As the sun rose over the skyline, Trinity was already up and ready to meet the day. All the offices of the top record producers and song companies are located in downtown Nashville, so Trinity made a day of it. In one immaculate office, then another, and yet another, she played and was passed up. By 1 o’clock, she decided to make one more stop. She sang her best original compositions for the slight man behind the polished oak desk. His shiny brass name tag read Mr. Jones. He spoke up. “ Your songs have promise,” she perked up. “ But, we have no need for your songs. There’s no artists that are looking for songs like yours. Now if you wanted to be a singer…”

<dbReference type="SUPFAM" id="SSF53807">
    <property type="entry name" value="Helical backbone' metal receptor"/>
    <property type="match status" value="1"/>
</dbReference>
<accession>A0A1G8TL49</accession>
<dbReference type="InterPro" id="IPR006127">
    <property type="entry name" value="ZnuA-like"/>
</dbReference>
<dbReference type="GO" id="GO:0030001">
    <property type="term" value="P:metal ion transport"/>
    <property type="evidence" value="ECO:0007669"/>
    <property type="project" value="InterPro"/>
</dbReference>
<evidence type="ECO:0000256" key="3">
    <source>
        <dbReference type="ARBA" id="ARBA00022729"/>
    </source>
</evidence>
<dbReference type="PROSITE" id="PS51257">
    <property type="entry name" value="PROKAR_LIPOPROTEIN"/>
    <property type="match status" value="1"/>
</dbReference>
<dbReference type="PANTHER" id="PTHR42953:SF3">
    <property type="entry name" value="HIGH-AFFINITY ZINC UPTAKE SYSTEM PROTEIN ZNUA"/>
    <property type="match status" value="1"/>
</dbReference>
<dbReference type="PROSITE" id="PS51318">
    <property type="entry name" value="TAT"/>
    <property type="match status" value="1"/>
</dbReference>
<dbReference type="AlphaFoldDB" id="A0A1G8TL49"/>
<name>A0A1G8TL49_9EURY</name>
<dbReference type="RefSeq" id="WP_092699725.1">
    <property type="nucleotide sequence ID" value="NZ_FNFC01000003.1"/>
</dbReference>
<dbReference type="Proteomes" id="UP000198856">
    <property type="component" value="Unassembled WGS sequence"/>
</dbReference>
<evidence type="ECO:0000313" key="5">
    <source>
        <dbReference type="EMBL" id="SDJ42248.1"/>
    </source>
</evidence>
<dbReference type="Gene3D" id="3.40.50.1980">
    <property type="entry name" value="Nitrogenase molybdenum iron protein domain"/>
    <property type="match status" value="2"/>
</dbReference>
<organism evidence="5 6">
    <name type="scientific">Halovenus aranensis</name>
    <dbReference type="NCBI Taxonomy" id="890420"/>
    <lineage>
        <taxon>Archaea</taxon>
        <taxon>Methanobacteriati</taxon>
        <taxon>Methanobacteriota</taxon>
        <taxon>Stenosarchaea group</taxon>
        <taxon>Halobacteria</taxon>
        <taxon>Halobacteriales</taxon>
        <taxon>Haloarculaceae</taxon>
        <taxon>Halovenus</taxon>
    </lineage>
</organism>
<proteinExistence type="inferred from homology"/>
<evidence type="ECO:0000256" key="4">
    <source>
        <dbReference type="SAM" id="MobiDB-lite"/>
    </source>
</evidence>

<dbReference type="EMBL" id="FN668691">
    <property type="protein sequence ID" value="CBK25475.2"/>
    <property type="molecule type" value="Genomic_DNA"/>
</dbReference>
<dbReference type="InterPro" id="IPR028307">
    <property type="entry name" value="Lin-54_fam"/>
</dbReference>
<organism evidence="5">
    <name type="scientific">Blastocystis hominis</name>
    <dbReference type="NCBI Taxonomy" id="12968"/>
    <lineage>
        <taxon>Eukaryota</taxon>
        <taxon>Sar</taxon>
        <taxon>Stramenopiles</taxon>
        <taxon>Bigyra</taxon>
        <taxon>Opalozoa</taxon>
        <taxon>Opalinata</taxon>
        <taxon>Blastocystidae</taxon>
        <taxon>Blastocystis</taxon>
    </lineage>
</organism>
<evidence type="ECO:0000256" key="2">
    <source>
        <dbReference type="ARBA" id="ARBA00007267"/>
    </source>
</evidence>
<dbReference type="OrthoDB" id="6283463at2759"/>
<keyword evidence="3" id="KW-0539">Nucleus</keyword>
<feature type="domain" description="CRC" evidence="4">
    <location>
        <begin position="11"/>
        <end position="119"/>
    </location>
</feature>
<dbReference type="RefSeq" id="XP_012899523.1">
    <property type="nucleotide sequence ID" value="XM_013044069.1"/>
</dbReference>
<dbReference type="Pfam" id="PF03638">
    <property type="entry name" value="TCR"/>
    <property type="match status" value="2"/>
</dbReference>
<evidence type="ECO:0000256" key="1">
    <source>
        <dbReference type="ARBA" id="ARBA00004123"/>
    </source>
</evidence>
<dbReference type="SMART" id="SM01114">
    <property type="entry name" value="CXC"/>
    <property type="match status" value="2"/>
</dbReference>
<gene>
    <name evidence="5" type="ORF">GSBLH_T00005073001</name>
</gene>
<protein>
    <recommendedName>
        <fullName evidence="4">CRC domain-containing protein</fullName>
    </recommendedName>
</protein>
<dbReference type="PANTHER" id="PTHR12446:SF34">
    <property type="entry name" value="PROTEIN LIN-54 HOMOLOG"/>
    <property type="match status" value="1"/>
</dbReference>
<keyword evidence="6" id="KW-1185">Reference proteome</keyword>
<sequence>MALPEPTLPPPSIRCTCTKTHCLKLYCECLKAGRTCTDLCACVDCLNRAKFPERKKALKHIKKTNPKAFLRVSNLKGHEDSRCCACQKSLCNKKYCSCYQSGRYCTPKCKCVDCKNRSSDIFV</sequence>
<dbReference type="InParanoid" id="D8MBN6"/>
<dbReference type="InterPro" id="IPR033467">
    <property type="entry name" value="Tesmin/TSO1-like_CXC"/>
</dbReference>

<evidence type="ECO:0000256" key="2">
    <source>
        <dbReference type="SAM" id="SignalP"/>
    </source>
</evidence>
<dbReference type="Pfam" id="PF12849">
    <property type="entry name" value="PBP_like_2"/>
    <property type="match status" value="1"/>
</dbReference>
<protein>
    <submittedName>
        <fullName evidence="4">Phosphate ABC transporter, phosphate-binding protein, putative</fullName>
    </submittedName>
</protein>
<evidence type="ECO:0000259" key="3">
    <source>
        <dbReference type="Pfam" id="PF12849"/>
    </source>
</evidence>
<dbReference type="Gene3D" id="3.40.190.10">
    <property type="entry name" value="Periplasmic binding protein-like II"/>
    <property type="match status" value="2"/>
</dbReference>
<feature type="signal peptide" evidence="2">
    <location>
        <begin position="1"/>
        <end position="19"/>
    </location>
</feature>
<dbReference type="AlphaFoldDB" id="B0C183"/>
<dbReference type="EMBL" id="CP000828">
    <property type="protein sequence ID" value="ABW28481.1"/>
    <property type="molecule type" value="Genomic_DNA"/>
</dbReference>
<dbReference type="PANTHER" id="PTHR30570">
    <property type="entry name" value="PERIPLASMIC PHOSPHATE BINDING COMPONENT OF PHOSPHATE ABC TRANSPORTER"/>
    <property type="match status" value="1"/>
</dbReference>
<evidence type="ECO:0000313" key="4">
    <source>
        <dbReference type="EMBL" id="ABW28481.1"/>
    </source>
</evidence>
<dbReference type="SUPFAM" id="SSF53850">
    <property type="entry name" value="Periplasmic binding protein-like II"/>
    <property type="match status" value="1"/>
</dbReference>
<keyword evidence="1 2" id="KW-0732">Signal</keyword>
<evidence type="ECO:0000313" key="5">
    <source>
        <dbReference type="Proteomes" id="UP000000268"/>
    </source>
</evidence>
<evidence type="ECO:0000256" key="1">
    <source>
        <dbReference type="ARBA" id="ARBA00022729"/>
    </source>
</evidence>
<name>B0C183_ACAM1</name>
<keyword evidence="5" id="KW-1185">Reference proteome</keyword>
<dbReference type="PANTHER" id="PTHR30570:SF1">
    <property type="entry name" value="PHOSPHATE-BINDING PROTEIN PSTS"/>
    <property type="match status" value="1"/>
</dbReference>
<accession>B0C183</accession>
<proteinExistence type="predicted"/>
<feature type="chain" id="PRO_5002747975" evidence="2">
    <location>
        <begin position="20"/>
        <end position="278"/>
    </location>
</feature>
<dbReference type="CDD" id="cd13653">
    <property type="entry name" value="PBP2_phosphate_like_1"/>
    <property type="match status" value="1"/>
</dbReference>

“No, I’m sorry sir, thank you for your time.” Trinity turned and left, feeling dejected.
She trudged through the streets, a large weight on her shoulders. She knew she wasn’t going to give up, but she did need a job if she was going to live in Nashville. She headed back to the first studio she had visited, where they were hiring back up singers and instrumentalists. No matter what happened, she knew how to pick the strings and make the music flow. After a quick audition, she was hired. Trinity took her advance and went to rent an apartment a block from the studio. All she could do now was continue to write songs and hope she got the chance to show them off.So one fine spring day, car loaded down, Chris LeDoux tape blaring, Trinity Grant pulled away from her hometown, where she had spent her whole life, and headed towards the unknown. Towards Nashville, Tennessee.